Oberon’s books- fairy spell books

MS.-e-Mus.-173,-fols.-61v-6

There is a scattering of evidence to the effect that fairies had their own spell books, as well as their innate magical abilities, which I have described before.

There are only a few references to these spell books:

  • In Robert Kirk’s Secret Commonwealth (chapter 7) he informs us that:
    • “They are said to have many pleasant toyish Books; but the operation of these Pieces only appears in some Paroxysms of antic corybantic Jollity, as if ravished and prompted by a new Spirit entering into them at that Instant, lighter and merrier than their own. Other Books they have of involved abstruse Sense, much like the Rosicrucian Style. They have nothing of the Bible, save collected Parcels for Charms and counter Charms; not to defend themselves with, but to operate on other Animals, for they are a People invulnerable by our Weapons…”;
    • From this we can deduce that there seem to be three varieties of spell book- one to used to send the fairies into some sort of ecstatic dance; a second using scraps of Biblical verse for casting spells on others (rather like local magicians offered to do in human communities) and a third that was employed for more powerful conjuring- perhaps to contact other spirits such as angels, a practice used by such magi as Queen Elizabeth’s own conjuror, John Dee;
  • The Red Book of Menteith- the story goes that a fairy queen banished some troublesome elves from Cnoc-n’an-Bocan (Bogle-knowe, or Hobgoblin-hill) near to Menteith into The red book of Menteith.  The condition was that they would only be released when the laird of Menteith opened the book.  Eventually, this happened by mistake and instantly the released fairies appeared before him demanding work. He had to set them various impossible tasks to be freed of them himself.
  • The Red Book of Appin is another Scottish tome that, J. G. Campbell implies, has power against both witch and fairy spells.  That said, its primary content is concerned with healing sick cattle and with maintaining the fertility of fields (although of course these may both be the subject of fairy blights).  The Red Book was therefore a local cunning man’s book of incantations used for assisting small farmers with their common problems.  The legend is that it came from a mysterious ‘fine gentleman’, although it does not appear clear that he was of fairy origin; when the book was obtained from him by devious magical means, he transformed into many shapes, implying that he was (at least) a wizard and maybe a demon.  He was defeated, however, and the book came into more benign human hands;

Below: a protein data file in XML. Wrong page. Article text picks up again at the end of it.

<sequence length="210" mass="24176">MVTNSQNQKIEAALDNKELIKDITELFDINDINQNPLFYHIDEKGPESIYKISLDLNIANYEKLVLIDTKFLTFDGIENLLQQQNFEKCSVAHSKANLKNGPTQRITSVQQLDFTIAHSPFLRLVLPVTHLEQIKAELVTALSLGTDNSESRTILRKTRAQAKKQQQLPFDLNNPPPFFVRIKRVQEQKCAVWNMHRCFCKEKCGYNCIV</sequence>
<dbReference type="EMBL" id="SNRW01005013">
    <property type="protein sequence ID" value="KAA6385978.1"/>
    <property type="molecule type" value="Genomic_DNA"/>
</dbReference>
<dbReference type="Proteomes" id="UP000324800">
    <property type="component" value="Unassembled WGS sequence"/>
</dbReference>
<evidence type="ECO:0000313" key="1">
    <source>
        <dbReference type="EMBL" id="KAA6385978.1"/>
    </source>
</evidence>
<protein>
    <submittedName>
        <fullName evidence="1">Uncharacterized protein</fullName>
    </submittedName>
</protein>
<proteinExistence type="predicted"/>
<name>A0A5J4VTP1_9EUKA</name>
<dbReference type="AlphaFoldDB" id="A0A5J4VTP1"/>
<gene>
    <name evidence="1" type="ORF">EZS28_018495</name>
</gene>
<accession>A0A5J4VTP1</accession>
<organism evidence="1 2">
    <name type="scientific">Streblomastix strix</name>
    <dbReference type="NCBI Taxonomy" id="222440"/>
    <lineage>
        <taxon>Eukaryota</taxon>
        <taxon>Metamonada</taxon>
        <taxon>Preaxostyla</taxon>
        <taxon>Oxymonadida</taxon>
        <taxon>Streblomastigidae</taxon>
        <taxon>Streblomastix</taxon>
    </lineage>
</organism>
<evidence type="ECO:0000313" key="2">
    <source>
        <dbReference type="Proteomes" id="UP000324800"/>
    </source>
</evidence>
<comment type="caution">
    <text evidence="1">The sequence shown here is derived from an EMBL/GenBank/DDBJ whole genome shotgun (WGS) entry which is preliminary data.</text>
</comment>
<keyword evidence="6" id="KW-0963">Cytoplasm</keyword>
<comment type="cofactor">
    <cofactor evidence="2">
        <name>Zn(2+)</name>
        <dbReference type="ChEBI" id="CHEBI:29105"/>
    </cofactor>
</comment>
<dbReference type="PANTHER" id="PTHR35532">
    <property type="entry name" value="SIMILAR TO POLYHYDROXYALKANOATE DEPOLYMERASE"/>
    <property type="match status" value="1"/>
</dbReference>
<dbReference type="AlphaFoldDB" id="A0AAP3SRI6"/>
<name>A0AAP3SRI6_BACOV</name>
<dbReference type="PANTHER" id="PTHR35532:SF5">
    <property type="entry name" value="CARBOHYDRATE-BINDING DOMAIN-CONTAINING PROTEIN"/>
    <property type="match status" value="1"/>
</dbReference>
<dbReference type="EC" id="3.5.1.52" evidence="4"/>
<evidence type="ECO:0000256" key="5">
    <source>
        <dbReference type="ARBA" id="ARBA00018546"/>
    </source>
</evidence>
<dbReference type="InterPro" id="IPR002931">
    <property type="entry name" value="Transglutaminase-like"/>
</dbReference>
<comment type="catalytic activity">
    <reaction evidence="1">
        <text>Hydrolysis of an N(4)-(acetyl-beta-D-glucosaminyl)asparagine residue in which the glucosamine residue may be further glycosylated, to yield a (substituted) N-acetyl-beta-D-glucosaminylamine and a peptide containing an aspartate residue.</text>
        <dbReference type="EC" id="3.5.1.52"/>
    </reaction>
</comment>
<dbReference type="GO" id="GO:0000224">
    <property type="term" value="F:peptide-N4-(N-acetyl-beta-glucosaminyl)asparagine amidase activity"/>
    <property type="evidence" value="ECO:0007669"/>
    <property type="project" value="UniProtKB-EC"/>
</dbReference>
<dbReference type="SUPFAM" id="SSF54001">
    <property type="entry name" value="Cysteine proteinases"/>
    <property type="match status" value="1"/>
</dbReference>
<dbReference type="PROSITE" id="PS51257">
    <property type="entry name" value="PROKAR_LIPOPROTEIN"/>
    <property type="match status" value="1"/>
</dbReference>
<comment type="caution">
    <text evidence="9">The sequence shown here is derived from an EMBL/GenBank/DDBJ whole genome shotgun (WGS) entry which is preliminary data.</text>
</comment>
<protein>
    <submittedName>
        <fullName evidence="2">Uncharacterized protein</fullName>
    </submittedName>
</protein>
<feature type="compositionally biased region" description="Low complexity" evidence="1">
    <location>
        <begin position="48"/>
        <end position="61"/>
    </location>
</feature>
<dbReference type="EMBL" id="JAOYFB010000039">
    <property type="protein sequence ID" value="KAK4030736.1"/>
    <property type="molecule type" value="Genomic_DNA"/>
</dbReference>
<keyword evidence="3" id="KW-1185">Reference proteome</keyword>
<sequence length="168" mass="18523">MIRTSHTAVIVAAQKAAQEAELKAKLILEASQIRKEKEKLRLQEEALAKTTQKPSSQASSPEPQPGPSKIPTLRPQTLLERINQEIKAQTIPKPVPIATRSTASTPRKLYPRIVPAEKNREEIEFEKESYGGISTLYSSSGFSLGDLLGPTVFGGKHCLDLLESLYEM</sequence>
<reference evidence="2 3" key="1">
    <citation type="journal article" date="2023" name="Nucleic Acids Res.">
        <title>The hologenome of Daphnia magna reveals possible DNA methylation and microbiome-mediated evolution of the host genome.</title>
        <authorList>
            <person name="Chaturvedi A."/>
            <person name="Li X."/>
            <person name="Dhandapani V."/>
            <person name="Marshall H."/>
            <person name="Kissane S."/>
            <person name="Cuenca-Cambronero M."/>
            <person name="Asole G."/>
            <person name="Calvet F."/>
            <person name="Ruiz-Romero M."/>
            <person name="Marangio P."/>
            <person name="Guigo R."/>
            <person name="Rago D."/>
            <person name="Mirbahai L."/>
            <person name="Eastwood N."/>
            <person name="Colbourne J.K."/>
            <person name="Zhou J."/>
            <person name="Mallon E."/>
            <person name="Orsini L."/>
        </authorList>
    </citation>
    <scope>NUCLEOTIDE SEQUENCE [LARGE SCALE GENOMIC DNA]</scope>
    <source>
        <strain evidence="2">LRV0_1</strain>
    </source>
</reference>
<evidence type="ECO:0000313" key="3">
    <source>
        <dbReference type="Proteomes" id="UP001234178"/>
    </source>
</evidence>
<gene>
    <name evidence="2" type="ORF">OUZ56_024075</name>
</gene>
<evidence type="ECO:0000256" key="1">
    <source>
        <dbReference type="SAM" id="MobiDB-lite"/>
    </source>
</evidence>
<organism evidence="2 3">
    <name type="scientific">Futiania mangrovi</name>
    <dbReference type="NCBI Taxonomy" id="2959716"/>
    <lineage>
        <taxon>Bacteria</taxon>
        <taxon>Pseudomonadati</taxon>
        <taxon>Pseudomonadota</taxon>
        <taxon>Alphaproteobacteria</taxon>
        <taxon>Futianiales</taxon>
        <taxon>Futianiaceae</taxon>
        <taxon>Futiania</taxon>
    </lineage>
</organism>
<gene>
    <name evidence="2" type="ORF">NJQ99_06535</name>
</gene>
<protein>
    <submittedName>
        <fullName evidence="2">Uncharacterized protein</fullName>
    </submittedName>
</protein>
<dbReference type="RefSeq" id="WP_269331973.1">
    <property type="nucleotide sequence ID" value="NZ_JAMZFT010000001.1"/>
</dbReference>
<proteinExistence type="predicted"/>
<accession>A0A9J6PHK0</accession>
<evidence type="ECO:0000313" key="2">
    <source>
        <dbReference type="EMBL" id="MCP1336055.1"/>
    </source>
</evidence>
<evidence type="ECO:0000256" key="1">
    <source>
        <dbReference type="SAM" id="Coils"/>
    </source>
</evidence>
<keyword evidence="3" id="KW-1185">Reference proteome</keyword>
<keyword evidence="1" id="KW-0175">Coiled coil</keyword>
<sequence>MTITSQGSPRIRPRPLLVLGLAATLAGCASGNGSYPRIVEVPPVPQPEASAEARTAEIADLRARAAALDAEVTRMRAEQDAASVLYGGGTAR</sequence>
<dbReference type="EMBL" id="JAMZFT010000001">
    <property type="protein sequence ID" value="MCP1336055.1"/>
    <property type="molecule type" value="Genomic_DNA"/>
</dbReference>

• Thomas Keightley states in his Fairy mythology that the Danes believed that the elle folk had books which they would give to favoured humans and which helped them tell the future.  The existence of such volumes seems to have been a wider Scandinavian belief.  In Iceland the story is told of Jon Gudmundsson of Reydarfjord who met an elf girl called Ima whilst tending the family flock one day.  He and Ima were strongly attracted to each other and during the course of their courtship she told him about a book that her father possessed that was full of marvellous lore and from which Jon could learn a great deal; he would become a poet whose verse would have magical powers and he would foresee the future and ‘never be surprised by things.’  Jon persuaded her to arrange a loan of the book and then generally ‘enjoyed her company.’  The loan was made but then after a fortnight when return of the book was requested, Jon refused.  He was threatened with fairy vengeance.  On Christmas Eve Ima, her father and mother and a man who had been abducted and trapped by the elves planned to attack his home to recover the text.  The plan was betrayed to Jon by the captive human, who had tired of his interminable supernatural life.  Jon was prepared for his attackers’ arrival and slew all four, including Ima, before burning their bodies.

There is tendency for humans to believe that fairy magical powers are wholly innate. Various evidence I have offered in recent posts suggests that the situation may be different: either it is acquired by physical means after birth- whether by dipping in a pool (for which see c.16 of my British fairies), by learning their magic hand gestures, by the application of herbal ointment or by some other form of of physical contact– or it is learned (or at least supplemented) from written sources.  If any of these are at least partially true, it makes our access to supernatural power considerably easier than we might have supposed.

1.5-MS.-Rawl.-D.-252

An expanded version of this text will appear in my next book, Faeries, which will be published by Llewellyn Worldwide next year.

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